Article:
OutSmart’s head of operations Remco Streppel said he believed the new system that these applications will form “is the logical next step in dealing with growing complexity and cost pressure in renewables” and will provide a step-change in productivity and situational awareness. “The integration of all data into one system offers better analytic insights and makes reporting more efficient,” he said.
Start-up secures approval from LRQA
Start-up RanaWorks has received ISO and OHSAS certification less than three months after opening for business. The certificates for ISO-9001:2015, ISO-14001:2015 and OHSAS-18001:2007 were awarded by Lloyd’s Register Quality Assurance (LRQA). “This means that we can now execute our vision for servicing the offshore energy market,” said RanaWorks general manager, Philip Woodcock.
Rotterdam-based RanaWorks was formed to introduce innovative solutions for the inspection, maintenance and repair of offshore infrastructure in northern Europe.
Its concept of operations revolves around the seamless integration of underwater and topside services, which it believes will generate operational and economic efficiencies.
RanaWorks’ founders can draw on 80 years of experience and expect to kick off its first offshore operations shortly. “A large number of projects are already being prepared,” explained RanaWorks’ commercial manager Rutger Lieverse. “The market is very optimistic about our concept so we are upbeat about our future.”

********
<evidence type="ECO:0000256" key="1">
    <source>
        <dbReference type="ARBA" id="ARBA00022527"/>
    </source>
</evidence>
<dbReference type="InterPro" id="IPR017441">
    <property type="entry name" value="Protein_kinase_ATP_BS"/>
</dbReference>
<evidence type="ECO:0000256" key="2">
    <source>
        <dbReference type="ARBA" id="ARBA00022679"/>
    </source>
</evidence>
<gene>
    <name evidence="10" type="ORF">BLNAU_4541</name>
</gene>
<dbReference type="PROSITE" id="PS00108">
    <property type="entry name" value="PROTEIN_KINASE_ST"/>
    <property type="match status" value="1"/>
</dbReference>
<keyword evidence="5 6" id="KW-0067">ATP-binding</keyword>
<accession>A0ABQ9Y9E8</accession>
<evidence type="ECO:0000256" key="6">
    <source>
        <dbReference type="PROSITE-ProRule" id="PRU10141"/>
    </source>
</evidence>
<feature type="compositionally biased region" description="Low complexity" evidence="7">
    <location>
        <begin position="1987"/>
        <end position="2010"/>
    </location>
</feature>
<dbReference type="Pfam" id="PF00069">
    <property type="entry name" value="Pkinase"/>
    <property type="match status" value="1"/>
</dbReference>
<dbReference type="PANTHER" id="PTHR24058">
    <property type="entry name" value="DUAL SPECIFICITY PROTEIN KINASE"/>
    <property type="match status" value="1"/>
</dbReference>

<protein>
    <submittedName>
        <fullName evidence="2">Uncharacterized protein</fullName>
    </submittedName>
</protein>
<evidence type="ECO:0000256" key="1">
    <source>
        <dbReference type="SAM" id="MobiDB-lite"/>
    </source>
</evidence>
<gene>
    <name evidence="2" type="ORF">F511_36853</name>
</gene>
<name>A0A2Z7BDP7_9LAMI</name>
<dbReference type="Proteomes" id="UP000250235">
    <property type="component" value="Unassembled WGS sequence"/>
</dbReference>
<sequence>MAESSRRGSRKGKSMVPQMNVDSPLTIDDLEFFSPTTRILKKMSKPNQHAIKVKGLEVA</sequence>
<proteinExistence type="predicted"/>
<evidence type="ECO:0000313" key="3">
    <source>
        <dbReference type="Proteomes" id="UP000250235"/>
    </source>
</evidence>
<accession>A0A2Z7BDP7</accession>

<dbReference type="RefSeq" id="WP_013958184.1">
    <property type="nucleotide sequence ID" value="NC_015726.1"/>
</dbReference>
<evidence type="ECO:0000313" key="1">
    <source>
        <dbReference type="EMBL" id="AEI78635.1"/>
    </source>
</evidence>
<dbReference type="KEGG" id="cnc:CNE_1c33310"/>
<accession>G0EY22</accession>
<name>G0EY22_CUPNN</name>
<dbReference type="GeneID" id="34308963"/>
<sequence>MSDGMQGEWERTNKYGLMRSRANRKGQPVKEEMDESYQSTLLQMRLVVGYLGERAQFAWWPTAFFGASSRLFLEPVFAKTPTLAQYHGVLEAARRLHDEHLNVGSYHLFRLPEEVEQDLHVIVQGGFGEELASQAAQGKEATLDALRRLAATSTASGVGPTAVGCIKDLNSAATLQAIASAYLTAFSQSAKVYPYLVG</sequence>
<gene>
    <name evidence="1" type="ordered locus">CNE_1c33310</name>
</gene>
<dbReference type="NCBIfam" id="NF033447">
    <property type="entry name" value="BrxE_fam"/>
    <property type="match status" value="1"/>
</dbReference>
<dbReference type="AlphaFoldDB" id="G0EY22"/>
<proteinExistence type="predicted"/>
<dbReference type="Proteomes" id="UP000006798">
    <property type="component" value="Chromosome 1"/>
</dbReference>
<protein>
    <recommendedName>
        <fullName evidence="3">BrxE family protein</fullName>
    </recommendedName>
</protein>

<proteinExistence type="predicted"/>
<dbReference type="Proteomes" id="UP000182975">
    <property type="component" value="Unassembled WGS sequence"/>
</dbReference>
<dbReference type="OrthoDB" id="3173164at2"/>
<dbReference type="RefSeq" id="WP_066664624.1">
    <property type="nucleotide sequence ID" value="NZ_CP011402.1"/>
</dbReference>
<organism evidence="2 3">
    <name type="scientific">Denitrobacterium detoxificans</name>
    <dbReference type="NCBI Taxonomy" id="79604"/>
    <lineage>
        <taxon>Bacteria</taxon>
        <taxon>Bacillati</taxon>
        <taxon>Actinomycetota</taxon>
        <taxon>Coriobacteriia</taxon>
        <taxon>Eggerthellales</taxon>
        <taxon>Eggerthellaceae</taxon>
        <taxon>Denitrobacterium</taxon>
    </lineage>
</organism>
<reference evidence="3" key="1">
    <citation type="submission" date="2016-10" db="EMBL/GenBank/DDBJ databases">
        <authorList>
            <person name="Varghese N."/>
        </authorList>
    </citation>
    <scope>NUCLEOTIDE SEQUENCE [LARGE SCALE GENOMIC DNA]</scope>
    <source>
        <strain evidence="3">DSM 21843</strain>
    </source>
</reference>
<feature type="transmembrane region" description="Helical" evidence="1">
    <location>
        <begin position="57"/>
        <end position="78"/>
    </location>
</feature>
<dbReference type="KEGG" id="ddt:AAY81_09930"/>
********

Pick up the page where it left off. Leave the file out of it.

RanaWorks plans to provide integrated solutions for inspection, maintenance and repair using remotely operated vehicles, divers and personnel trained in working at height and rope access throughout the lifetime of an offshore asset.
Distributed sensor systems can reduce downtime
Synaptec, a start-up with roots in the University of Strathclyde, has launched distributed instrumentation technology that its developers claim can significantly reduce operating costs by automating the response to faults in subsea cables.
The first product based on the technology, Refase, was designed to reduce the outage and repair costs caused by faults in cables.
Synaptec said the technology can be used to monitor cables up to 100 km offshore, collating information about their electrical performance from up to 50 different locations. The technology is said to be ‘smart’ and small enough to distinguish which section of cable has failed.
The company said Refase can recognise faults in a specific cable in milliseconds and can significantly reduce response times, repair costs, asset damage and income loss.